The above argument is emphasized by Locke’s writings where he asserts that “…the ideas they produce in the mind enter by the senses simple and unmixed … the hand feels softness and warmth in the same piece of wax; yet the simple ideas … are as perfectly distinct as those that come in by different senses” (Locke I.1.4).

Furthermore, Locke points out that these simple ideas put together form complete ideas (concept of filling a bank slate or tabula rasa). For example the complex idea of a banana in the mind is a result of the mind combining several simple ideas about the color yellow. This is also emphasized by “Though the qualities that affect our senses are, in the things themselves, so united and blended, that there is no separation between them” (Locke II.1.4).

According to Descartes rationalistic perception however, it becomes hard to imagine what has not been experienced in the senses as asserted by Locke. Locke’s empiric thought unlike Descartes rationalist is absurd because it is absurd and difficult for mental ideas to be connected to objects in the environment (Cummins notes).

Knowledge, Reason and Experience

While Descartes argues that from the possibility of knowledge being obtained from reason, Locke employs an empiric thought that the sole source of knowledge is experience. Locke also notably criticizes the Cartesian view on knowledge basing his criticism on the fact that at first, the mind is similar to a bank slate (tabular rasa) which is filled through generation of ideas by experience.

Locke’s perception of a tabula rasa is in direct contrast with the Cartesian point of view of existence of innate ideas. Therefore, according to Locke’s empiric thought, knowledge can be achieved solely through experience (Locke II.1.7).

In contrast to Locke, Rene Descartes, a renowned rationalist asserts that it is through reasoning that a person can acquire knowledge which confers ability to discern true and false. This is in contrast to the empiric thought that the source of knowledge is experience (Cummins notes). According to Descartes, experience can cause deception of sensory organs with the way a person perceives objects hence cannot be relied on as a source of knowledge e.g. the false deception that a pencil inserted in water is broken (Hospers 5).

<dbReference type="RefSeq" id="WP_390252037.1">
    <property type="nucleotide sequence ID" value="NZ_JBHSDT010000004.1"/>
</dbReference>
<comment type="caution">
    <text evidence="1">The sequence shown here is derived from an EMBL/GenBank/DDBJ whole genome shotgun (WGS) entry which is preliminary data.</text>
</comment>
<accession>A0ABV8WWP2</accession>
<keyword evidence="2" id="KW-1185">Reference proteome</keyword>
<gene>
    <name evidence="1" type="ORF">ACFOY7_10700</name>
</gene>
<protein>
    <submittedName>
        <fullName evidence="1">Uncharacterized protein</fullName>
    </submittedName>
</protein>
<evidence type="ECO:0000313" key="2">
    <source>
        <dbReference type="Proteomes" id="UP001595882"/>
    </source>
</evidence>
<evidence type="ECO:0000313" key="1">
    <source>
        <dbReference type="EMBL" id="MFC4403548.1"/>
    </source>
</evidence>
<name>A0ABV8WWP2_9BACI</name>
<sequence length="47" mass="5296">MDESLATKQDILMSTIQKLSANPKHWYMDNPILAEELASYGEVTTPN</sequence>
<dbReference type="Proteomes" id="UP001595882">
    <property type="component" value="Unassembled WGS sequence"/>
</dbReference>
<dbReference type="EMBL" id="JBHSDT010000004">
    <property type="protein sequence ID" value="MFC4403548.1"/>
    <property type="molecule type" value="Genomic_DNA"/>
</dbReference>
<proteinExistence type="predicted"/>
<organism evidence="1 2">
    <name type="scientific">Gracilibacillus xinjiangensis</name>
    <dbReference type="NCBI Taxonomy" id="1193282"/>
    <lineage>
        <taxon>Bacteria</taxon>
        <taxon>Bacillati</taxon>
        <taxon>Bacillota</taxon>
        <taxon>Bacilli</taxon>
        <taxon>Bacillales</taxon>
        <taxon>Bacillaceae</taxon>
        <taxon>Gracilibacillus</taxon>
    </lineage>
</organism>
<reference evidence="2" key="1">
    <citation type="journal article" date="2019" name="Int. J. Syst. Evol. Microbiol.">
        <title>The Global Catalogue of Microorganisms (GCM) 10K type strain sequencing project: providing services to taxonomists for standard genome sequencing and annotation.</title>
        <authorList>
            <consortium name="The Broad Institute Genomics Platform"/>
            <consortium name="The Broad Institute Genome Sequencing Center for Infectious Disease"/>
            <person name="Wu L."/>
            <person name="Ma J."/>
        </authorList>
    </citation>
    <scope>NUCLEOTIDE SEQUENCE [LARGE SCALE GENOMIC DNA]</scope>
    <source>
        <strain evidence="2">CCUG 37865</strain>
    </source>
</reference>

Descartes uses the above method to point out that a person should ignore judgement due to experience with objects unless proven beyond reasonable doubt. He uses this method to arrive at his method of establishing doubt (Hospers 77).

On the other hand, Locke’s method of arriving at his empiric view is in his work of an ‘epistle to the reader’ where he traces the roots of his philosophical empiric thinking. He uses an anecdote about conversations which showed him that for men to pursue knowledge, they suffer because of failure to determine understanding limits (Locke III.2.6).

From Locke’s argument, the origin of knowledge is through introspection and our senses (Locke II.1.3) though Descartes uses the methodical doubt approach of “I think, therefore I am” or “cogito ergosum” to refute Locke’s view though he points out that “Except our own thoughts, there is nothing absolutely in our power” (Hospers 31). This approach used by Descartes is however proof of the source of knowledge i.e. introspection.

Works cited

Locke, John. An Essay Concerning Human Understanding. 6th ed.1689. Institute of Learning Technologies. Web. 8 Oct. 2011.

Cummins, Robert. Notes on Locke: Essay Concerning Human understanding.2009.Print.

Hospers, John. An introduction to philosophical analysis. Routledge, 1997.Print.